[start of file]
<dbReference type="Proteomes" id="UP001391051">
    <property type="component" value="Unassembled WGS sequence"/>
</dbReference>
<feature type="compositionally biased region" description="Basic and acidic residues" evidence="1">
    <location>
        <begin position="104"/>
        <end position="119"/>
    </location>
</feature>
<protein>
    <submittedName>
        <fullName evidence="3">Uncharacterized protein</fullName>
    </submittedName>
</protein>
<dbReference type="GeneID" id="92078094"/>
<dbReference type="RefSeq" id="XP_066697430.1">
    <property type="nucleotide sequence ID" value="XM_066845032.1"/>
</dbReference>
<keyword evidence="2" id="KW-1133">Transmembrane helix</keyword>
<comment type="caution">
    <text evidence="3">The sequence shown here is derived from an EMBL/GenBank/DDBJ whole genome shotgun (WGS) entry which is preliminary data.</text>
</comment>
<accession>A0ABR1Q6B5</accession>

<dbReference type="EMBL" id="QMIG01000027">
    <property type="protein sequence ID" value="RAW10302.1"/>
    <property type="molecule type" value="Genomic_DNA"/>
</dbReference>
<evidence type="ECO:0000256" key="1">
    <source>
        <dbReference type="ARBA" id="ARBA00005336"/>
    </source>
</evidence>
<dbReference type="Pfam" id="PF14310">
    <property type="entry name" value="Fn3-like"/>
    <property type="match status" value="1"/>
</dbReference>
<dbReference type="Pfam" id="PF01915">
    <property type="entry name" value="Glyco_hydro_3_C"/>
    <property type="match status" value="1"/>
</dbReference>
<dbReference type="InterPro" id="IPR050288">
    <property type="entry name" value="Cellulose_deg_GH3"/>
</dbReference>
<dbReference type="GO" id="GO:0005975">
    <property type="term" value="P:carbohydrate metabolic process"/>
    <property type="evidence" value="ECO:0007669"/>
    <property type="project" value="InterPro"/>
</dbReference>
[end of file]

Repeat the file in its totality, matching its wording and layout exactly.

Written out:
<dbReference type="Proteomes" id="UP001391051">
    <property type="component" value="Unassembled WGS sequence"/>
</dbReference>
<feature type="compositionally biased region" description="Basic and acidic residues" evidence="1">
    <location>
        <begin position="104"/>
        <end position="119"/>
    </location>
</feature>
<protein>
    <submittedName>
        <fullName evidence="3">Uncharacterized protein</fullName>
    </submittedName>
</protein>
<dbReference type="GeneID" id="92078094"/>
<dbReference type="RefSeq" id="XP_066697430.1">
    <property type="nucleotide sequence ID" value="XM_066845032.1"/>
</dbReference>
<keyword evidence="2" id="KW-1133">Transmembrane helix</keyword>
<comment type="caution">
    <text evidence="3">The sequence shown here is derived from an EMBL/GenBank/DDBJ whole genome shotgun (WGS) entry which is preliminary data.</text>
</comment>
<accession>A0ABR1Q6B5</accession>

<dbReference type="EMBL" id="QMIG01000027">
    <property type="protein sequence ID" value="RAW10302.1"/>
    <property type="molecule type" value="Genomic_DNA"/>
</dbReference>
<evidence type="ECO:0000256" key="1">
    <source>
        <dbReference type="ARBA" id="ARBA00005336"/>
    </source>
</evidence>
<dbReference type="Pfam" id="PF14310">
    <property type="entry name" value="Fn3-like"/>
    <property type="match status" value="1"/>
</dbReference>
<dbReference type="Pfam" id="PF01915">
    <property type="entry name" value="Glyco_hydro_3_C"/>
    <property type="match status" value="1"/>
</dbReference>
<dbReference type="InterPro" id="IPR050288">
    <property type="entry name" value="Cellulose_deg_GH3"/>
</dbReference>
<dbReference type="GO" id="GO:0005975">
    <property type="term" value="P:carbohydrate metabolic process"/>
    <property type="evidence" value="ECO:0007669"/>
    <property type="project" value="InterPro"/>
</dbReference>